For purposes of subdivision (4), delivery charges are charges by the seller for preparation and delivery of the property to a location designated by the purchaser of property, including but not limited to transportation, shipping, postage, handling, crating, and packing.
(b) "Gross retail income" does not include that part of the gross receipts attributable to:
...
(5) any taxes legally imposed directly on the consumer that are separately stated on the invoice, bill of sale, or similar document given to the purchaser.... (Emphasis added).
IC § 6-6-9-9 also provides that:
The person who rents a passenger motor vehicle or truck is liable for the auto rental excise tax. The person shall pay the tax to the retail merchant as a separate amount added to the consideration for the rental. The retail merchant shall collect the tax as an agent for the state.
IC § 6-6-9-10(a) further provides that "the auto rental excise tax shall be imposed, paid, and collected in the same manner that the state gross retail tax is imposed, paid, and collected under IC 6-2.5."
Thus, in general, a lessor of a rental transaction involving passenger motor vehicle or truck is required to collect and remit four percent of the gross retail income received as the auto rental exercise tax under IC § 6-6-9. The gross retail income, for the purposes of the auto rental excise tax, means the total amount of consideration, including cash, credit, property, and services, for which the vehicle is leased or rented, valued in money, without any deduction for certain costs or charges outlined in IC § 6-2.5-1-5(a)(1) though (5).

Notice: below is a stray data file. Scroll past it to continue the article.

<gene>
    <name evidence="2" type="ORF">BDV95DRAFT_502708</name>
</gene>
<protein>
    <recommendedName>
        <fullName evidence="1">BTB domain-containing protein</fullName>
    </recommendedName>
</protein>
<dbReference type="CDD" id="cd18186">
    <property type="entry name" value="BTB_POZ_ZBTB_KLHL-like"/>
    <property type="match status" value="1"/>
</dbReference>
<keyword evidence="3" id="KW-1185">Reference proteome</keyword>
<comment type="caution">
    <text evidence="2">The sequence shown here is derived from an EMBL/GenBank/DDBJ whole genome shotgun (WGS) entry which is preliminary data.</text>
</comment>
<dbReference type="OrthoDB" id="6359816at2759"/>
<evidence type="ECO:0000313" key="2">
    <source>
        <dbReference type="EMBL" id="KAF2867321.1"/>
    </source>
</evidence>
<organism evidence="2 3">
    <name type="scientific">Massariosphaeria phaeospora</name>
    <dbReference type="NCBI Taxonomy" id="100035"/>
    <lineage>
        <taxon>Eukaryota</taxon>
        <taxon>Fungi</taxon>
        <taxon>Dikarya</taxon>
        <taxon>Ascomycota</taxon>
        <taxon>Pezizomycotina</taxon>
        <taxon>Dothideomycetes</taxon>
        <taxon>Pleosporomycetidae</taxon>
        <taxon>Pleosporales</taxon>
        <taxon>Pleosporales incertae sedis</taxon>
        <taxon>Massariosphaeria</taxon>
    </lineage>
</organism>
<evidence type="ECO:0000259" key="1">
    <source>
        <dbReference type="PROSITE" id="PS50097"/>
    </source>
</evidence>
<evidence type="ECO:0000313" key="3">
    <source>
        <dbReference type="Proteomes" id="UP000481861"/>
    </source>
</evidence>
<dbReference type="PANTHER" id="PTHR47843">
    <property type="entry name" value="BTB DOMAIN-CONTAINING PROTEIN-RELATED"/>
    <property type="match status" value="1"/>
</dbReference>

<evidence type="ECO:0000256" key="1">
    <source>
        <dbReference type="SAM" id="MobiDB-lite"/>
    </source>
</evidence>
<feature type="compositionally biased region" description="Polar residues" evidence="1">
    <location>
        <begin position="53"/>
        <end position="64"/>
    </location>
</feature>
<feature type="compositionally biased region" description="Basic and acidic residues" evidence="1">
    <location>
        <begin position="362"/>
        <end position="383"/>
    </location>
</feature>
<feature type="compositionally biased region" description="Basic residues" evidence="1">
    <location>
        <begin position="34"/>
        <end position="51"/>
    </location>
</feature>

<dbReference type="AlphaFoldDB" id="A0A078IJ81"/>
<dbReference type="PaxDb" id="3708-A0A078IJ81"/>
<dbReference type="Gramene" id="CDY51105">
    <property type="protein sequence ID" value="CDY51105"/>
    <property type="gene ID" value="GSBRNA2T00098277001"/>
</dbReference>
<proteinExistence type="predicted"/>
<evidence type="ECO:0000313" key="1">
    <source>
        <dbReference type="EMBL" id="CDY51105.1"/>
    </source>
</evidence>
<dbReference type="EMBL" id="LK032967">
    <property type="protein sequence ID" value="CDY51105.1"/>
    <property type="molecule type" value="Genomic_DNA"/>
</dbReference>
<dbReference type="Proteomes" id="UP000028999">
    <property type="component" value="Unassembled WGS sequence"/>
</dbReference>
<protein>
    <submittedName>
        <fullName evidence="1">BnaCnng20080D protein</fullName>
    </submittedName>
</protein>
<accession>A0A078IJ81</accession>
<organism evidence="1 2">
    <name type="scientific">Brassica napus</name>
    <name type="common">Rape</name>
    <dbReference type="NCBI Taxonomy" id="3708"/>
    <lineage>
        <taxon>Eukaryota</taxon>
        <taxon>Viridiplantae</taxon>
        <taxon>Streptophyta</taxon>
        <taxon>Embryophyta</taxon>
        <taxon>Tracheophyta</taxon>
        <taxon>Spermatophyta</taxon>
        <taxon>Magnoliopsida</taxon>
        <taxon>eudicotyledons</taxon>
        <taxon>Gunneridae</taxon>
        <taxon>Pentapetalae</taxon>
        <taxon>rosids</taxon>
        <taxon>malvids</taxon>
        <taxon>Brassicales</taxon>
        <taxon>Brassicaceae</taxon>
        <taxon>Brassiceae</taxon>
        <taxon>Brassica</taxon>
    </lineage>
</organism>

Taxpayer, in this instance, stated that only the rental transactions subject to sales tax and involving the rental of motor vehicles are subject to the auto rental excise tax. Thus, Taxpayer claimed that the Fuel Refill Charge is not subject to the auto rental excise tax because it is not subject to sales tax. Taxpayer claimed that, before the rental transactions occurred, it offered Customers various options, which included the option of returning the rental cars without refilling the fuel. Taxpayer also stated that it specifically informed Customers that the Fuel Refill Charge is an additional cost outside the standard fee for the rental of the vehicle. Taxpayer thus maintained that the Fuel Refill Charge is for an optional service which is separate and divisible from the underlying rental transaction and is not subject to sales tax. Alternatively, Taxpayer asserted that because it supplied Customers the rental cars with fuel, Taxpayer itself was the consumer of the fuel under 45 IAC 2.2-4-27(d)(4). Thus, Taxpayer maintained that it properly paid sales tax at the nearby gas stations when it refilled the tanks of its rental cars, and that the Fuel Refill Charge is intended to reimburse Taxpayer for the cost of the fuel. Taxpayer contended that the audit's assessment of the auto rental excise tax on the Fuel Refill Charges was tax on a tax which it already paid, resulting in tax pyramiding. Taxpayer submitted three sample copies of its rental agreements and invoices to support its protest.